Ms. Crenshaw’s discussion focused on how the fights for racial justice must be inclusive of Black women. Ms. Crenshaw coined the term intersectionality in 1989, which is the idea that multiple types of oppression work to reinforce each other to create new, unique forms of oppression. For example, Black women are oppressed by racism because they are Black and sexism because they are women, and that sexism is also racialized and vice versa.

In the early days of the Black Lives Matter movement, Ms. Crenshaw said, it was incredibly difficult to mobilize people to fight for justice for Michelle Cusseaux in the way they mobilized to fight for Michael Brown, even though Phoenix police killed Ms. Cusseaux just a few days after Ferguson, Mo., police killed Mr. Brown. Ms. Crenshaw said that her calls for justice for Black women were met with pushback, and she was treated as an interloper on an issue impacting Black men.

This prompted Ms. Crenshaw to start the #SayHerName movement, calling for people to fight just as hard for Black women and Black trans people who are killed by police as they do for Black men.

“One of the reasons that we started Say Her Name was to draw attention to an absence, and that's a hard job,” Ms. Crenshaw said. “How do you occupy a space of no space? That was the challenge: There was no space for Black women who have suffered from police violence, and particularly those who did not survive their encounters with the police.”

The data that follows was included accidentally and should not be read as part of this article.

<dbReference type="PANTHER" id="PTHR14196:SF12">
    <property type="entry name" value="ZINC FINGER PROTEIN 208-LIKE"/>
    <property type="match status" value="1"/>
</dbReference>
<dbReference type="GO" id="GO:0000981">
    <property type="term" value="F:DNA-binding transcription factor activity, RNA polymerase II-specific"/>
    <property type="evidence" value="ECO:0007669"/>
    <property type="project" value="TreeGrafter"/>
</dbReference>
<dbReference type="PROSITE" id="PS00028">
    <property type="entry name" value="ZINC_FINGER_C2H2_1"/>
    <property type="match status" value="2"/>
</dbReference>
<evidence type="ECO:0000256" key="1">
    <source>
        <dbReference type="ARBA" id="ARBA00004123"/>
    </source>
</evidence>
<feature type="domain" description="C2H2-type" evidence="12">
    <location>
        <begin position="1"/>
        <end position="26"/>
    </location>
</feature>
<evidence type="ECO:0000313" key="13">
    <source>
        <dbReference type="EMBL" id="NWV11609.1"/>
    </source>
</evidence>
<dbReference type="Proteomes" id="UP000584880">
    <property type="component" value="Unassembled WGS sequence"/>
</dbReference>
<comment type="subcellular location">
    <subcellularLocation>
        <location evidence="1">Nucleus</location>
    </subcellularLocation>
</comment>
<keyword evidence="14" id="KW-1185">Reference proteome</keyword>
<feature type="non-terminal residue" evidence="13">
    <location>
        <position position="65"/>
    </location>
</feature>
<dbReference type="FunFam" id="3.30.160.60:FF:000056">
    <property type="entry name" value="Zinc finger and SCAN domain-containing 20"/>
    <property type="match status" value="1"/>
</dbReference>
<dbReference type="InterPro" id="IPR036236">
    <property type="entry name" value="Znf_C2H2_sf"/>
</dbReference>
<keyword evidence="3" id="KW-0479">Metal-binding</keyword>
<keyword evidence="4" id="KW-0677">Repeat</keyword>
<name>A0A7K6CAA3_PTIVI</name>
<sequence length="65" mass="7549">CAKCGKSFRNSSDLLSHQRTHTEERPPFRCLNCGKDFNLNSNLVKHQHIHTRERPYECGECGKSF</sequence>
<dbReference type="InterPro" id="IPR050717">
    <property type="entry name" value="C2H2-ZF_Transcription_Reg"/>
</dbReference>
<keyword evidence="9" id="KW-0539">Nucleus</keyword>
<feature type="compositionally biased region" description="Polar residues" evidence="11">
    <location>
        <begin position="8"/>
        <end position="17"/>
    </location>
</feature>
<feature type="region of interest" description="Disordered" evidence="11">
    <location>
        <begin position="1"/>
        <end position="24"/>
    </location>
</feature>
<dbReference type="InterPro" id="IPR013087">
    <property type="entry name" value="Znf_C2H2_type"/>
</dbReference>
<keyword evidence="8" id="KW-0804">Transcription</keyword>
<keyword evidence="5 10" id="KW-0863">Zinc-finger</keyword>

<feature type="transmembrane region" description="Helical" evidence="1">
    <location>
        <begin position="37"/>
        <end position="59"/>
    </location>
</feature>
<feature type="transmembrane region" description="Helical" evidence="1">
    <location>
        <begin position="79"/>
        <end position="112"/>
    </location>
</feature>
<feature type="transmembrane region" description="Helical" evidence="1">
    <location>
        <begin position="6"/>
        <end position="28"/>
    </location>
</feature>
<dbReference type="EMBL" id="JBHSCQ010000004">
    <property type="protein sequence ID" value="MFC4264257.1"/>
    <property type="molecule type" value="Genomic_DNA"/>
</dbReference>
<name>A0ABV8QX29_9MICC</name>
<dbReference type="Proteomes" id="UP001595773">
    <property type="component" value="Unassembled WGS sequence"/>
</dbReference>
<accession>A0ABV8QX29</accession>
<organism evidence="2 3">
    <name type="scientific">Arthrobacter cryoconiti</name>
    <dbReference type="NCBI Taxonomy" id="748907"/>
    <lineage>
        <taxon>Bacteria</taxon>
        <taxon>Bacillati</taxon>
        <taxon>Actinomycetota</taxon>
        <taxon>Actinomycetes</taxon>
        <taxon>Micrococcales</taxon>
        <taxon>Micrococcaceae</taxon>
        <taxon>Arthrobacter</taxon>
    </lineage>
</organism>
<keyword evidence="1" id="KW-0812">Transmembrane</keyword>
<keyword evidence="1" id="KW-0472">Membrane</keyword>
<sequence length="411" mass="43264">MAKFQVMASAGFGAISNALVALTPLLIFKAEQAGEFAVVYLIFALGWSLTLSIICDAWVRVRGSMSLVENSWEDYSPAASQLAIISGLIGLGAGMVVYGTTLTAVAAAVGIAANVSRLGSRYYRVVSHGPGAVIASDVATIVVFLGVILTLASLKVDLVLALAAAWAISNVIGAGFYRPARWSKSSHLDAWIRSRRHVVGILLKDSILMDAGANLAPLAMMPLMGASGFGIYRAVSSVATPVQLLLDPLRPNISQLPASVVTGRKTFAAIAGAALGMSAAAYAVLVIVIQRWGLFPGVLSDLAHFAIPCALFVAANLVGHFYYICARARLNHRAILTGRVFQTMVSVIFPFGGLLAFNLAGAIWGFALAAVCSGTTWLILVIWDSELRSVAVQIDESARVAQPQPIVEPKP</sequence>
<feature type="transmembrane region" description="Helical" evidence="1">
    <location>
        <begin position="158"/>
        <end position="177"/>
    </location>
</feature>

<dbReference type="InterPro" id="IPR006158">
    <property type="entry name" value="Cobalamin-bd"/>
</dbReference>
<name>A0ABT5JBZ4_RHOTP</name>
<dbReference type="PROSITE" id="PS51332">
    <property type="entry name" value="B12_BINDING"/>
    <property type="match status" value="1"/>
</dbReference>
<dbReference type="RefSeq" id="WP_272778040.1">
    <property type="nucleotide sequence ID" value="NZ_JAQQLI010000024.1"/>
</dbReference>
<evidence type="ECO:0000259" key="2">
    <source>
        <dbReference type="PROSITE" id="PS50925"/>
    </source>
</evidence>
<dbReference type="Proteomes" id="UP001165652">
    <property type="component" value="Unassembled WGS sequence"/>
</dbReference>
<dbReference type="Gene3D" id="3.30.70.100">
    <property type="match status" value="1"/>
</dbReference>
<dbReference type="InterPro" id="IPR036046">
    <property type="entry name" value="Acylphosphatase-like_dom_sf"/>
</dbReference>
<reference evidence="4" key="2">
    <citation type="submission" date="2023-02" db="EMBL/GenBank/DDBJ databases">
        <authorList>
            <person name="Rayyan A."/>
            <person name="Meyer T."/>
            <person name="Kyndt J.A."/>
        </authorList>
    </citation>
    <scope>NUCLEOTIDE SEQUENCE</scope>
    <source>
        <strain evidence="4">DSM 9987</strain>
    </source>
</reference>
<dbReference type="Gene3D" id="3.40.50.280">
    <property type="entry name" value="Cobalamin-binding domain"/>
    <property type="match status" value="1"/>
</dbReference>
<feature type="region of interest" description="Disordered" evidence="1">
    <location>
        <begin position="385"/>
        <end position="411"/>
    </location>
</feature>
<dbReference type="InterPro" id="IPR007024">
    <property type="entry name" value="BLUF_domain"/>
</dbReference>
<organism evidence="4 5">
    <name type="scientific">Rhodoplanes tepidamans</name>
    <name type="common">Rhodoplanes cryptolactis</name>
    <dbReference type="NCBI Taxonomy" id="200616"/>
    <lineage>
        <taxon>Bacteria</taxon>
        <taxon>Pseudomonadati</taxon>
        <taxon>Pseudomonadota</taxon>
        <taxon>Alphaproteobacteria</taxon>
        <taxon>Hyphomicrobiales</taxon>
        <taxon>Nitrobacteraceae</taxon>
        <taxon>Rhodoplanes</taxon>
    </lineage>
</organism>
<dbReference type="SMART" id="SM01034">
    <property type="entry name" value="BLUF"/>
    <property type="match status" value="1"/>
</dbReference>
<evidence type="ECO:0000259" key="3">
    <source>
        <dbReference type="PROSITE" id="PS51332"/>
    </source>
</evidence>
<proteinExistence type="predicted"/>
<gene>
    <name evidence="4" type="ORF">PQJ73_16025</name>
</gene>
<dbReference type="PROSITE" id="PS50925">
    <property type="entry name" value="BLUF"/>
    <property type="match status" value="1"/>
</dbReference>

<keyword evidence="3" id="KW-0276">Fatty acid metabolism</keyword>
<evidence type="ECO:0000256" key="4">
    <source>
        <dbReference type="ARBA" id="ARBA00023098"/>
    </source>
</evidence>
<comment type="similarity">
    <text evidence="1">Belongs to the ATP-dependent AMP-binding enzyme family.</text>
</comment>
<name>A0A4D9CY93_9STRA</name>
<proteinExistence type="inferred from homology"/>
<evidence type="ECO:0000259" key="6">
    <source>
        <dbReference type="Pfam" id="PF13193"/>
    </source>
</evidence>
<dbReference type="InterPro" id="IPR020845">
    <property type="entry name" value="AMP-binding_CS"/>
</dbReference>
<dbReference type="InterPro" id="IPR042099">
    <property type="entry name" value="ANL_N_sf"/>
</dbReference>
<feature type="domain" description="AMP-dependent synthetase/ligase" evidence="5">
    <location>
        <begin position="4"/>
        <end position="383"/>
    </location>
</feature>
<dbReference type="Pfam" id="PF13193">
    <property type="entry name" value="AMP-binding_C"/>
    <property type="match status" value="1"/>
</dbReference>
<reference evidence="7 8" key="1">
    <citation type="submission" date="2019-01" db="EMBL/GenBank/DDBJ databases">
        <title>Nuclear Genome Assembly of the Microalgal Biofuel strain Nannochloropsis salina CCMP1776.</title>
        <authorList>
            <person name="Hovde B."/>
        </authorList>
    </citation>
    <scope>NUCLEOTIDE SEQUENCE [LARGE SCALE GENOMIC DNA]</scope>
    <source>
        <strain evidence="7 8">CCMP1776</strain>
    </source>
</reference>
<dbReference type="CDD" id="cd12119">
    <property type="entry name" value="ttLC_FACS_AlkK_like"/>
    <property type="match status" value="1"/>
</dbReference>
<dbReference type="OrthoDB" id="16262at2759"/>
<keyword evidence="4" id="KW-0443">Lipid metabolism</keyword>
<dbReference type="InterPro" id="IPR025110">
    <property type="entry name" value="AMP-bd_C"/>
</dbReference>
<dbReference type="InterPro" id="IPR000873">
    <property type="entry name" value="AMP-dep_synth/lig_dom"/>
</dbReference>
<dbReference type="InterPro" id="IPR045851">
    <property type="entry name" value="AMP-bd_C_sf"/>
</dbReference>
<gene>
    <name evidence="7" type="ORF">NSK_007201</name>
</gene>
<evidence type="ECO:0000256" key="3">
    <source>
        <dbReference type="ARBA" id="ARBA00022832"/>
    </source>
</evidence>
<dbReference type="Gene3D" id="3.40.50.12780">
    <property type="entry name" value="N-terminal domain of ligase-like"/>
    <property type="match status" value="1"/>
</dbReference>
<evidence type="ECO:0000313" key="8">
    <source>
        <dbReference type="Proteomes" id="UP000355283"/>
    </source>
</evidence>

Her approach to intersectionality and uplifting the unique struggles that Black women face is informed by her work as one of the original architects of critical race theory, which she said is to be critical of existing structures, having a capacity to see how race is constituted in those structures, to theorize how they continue to produce themselves and how to interrupt that reproduction.

Those who take a “colorblind” approach to racial justice are working to uphold a white supremacist approach to race and racism, she said, because now is the time to embrace our differences and find solidarity in that struggle.

“If you are saying that to articulate the ways that our history is structured into our institutions to produce these racially disparate outcomes over and over and over again, if you are saying that to do that is un-American, you're basically saying those inequalities are American, that that is fundamentally who we are,” Ms. Crenshaw said.

“So we are the ones I think, who are aspiring to a better America,” she said. “We're the ones that are taking seriously the claim that America is all about democracy, it's all about freedom.”

In terms of allyship from white people looking to make a difference, Ms. Crenshaw said that she is not looking for someone to try and partner in organizing a march or other demonstration. The types of interventions needed from those looking to be allies starts at home in challenging their community’s misconceptions about race.

“Some of the most courageous work I think doesn't happen in the streets,” Ms. Crenshaw said. “It happens in the home. It doesn't happen against people who hold power in society, it's [against] the people who hold power over what you feel comfortable saying, over what you feel comfortable challenging, over what you feel comfortable revealing."